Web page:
Meal Ideas 18 May 2020

Breaking Bread

(Family Features) As families spend more time at home, Americans are finding comfort in a surprising source: bread. In fact, a 20-year trend of declining grain food consumption has been reversed.

A national study by the Grain Food Foundation suggests that the turnaround is more than a one-time sales blip due to pantry loading. In reality, consumers count bread among their top comfort foods. The study revealed one-third of Americans named pasta and bread as foods that are comforting during a stressful time.

In addition to the comforting flavor, this trend provides valuable nutritional benefits. As a part of many healthy eating plans, bread and pasta are nutritionist approved and provide nutrients needed for healthy aging such as B vitamins, magnesium, selenium, iron, folate and fiber.

“For years, we’ve been telling consumers that grain foods are the foods we love that love us back,” said Christine Cochran, executive director of the Grain Foods Foundation. “The stress has given us permission to enjoy bread and pasta again, but unlike most comfort foods, consumers recognize that grains have nutritional value.”

The highest-ranking comfort foods were ice cream; baked goods like cakes, cookies and pastries; salty snacks; candy; and fast food. However, when asked to identify comfort foods with nutritional advantages, consumers identified bread and pasta as the top two.

Beyond identifying comfort foods and their nutritional value, consumers also expressed worry that bread is in short supply right now.

“We can all rest assured that there is enough supply of grain food products in this country,” Cochran said. “Shoppers may be experiencing some sporadic unavailability of certain high-demand items. However, manufacturers are working closely with retailers to make sure that out-of-stocks are short lived. Consumers will be able to buy their favorite grain-food products and eat them, too.”

To learn more about the role of grain foods in a healthful diet, visit GrainFoodsFoundation.org.

Avocado Veggie Sandwich

Recipe courtesy of the Grain Foods Foundation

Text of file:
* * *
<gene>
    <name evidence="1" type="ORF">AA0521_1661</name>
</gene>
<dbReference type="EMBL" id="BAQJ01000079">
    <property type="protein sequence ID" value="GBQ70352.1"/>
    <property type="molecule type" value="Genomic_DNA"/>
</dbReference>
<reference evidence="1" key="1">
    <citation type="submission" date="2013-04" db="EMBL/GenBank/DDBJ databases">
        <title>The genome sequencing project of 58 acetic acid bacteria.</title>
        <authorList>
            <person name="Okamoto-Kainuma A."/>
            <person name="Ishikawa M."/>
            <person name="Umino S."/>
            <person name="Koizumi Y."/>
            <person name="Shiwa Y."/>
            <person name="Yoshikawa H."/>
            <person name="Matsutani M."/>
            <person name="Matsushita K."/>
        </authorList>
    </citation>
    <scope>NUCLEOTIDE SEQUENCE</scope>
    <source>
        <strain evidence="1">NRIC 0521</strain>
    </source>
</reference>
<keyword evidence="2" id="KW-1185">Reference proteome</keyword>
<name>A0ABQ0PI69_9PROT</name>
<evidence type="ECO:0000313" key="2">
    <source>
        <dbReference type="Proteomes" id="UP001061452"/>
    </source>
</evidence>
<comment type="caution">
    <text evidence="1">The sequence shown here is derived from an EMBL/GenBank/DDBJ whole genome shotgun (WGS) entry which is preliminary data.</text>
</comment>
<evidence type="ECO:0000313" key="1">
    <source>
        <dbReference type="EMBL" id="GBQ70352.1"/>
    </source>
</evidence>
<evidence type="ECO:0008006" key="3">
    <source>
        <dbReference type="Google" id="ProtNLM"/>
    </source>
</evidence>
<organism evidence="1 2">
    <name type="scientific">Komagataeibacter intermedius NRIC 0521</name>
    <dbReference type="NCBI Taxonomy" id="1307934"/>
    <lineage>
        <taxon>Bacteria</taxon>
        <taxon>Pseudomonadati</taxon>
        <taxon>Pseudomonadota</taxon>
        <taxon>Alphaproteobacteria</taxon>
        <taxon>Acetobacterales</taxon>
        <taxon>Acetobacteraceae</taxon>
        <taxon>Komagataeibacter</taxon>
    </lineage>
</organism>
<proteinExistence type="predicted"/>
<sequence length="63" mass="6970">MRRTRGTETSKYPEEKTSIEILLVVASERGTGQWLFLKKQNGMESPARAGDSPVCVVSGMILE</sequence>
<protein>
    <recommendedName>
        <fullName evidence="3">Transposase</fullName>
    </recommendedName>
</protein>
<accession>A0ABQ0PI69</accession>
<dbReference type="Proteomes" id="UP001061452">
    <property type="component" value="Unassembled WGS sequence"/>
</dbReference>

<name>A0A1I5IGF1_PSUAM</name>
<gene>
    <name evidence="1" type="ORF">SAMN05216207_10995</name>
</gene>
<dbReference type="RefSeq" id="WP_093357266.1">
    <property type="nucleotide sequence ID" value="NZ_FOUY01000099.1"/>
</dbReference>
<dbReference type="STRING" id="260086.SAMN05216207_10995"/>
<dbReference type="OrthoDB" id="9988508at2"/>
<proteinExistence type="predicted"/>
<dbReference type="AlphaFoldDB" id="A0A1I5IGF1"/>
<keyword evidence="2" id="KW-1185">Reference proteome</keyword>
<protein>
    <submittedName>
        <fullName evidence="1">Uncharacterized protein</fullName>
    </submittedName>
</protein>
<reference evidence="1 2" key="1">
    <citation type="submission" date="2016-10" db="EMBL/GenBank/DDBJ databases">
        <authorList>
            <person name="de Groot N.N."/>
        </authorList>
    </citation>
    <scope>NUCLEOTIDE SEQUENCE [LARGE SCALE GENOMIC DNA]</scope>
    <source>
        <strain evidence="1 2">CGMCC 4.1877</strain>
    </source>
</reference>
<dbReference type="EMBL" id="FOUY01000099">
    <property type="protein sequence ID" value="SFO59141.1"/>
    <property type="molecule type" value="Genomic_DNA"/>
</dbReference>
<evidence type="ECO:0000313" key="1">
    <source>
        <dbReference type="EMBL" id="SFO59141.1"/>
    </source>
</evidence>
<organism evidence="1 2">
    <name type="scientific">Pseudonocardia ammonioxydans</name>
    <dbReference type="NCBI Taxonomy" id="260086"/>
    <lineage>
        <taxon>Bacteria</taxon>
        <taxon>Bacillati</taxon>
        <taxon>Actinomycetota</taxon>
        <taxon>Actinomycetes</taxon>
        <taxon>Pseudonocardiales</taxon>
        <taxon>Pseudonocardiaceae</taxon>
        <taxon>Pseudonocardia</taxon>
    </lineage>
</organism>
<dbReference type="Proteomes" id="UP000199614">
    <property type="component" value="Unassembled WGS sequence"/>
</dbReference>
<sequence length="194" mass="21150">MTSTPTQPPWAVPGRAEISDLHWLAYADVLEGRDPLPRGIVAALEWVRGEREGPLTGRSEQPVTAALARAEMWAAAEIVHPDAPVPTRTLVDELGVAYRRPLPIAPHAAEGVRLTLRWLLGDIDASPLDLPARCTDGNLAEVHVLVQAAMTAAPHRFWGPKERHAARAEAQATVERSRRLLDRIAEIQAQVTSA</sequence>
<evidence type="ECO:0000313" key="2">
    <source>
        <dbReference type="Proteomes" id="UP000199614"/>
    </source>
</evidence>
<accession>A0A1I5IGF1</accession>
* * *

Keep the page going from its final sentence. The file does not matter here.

Prep time: 10 minutes
Servings: 2

  • 1/2       ripe avocado, peeled
  • 1          tablespoon fresh lemon juice
  • 1/8       teaspoon salt
  • 4          slices bread
  • 4          slices tomato
  • 8          slices cucumber
  • 12        slices sweet bell pepper
  • 2          tablespoons red wine vinegar
  • 2          lettuce leaves
  1. In small bowl, combine avocado, lemon juice and salt. Spread mixture evenly over two bread slices.
  2. Place tomatoes, cucumber and peppers on covered surface. Drizzle with vinegar.
  3. Layer lettuce, tomato, cucumbers and peppers evenly between slices of bread, creating two sandwiches.

Panzanella Bagel Salad

Recipe courtesy of Sylvia Melendez-Klinger, MS, RD, on behalf of the Grain Foods Foundation
Prep time: 5 minutes
Servings: 6

  • 2          medium Roma tomatoes, seeded and diced
  • 1 1/4    cups canned diced tomatoes, undrained
  • 1/4       cup green bell pepper, diced
  • 1/4       cup cucumber, peeled, seeded and diced
  • 2          tablespoons red onion, diced
  • 2          tablespoons Parmesan cheese, grated, plus additional (optional)
  • 1          tablespoon balsamic vinegar
  • 2          tablespoons fresh basil, chopped
  • 2          bagels (4 ounces each) cut into 2-inch pieces, toasted
  • assorted greens (optional)

In medium bowl, mix tomatoes, canned tomatoes with juice, green pepper, cucumber, onion, cheese, vinegar and basil.

Add toasted bagel pieces; toss gently. Marinate, covered, in refrigerator 1 hour. Serve within 1 hour after marinating. Sprinkle with additional cheese and serve on bed of assorted greens, if desired.

Rotini with Sausage and Mushrooms

Recipe courtesy of Sylvia Melendez-Klinger, MS, RD, on behalf of the Grain Foods Foundation
Prep time: 18 minutes
Servings: 8

  • 1          box (13 1/4 ounces) whole-grain rotini
  • 1          tablespoon olive or vegetable oil
  • 1          pound chicken sausage, sliced
  • 1          cup leeks, thinly sliced
  • 1          cup green onions, thinly sliced
  • 2          cups mushrooms, sliced
  • 1          cup chicken stock
  • 1/4       cup parsley chopped
  • 6          leaves from tarragon sprigs, chopped
  • 1          cup Romano cheese grated
  • Parmesan-Romano cheese (optional)
  1. Prepare rotini according to package directions. Drain and transfer to large bowl.
  2. In large skillet, heat oil over medium heat. Cook sausage 2-3 minutes, or until well browned. Add leeks, onions and mushrooms; cook until tender. Add chicken stock and simmer 3-5 minutes, or until hot. Fold sausage mixture into warm pasta. Add parsley, tarragon and Romano cheese; toss again. Top with Parmesan-Romano cheese, if desired.

Cheesy Black Bean Toast with Pico de Gallo

Recipe courtesy of Sylvia Melendez-Klinger, MS, RD, on behalf of the Grain Foods Foundation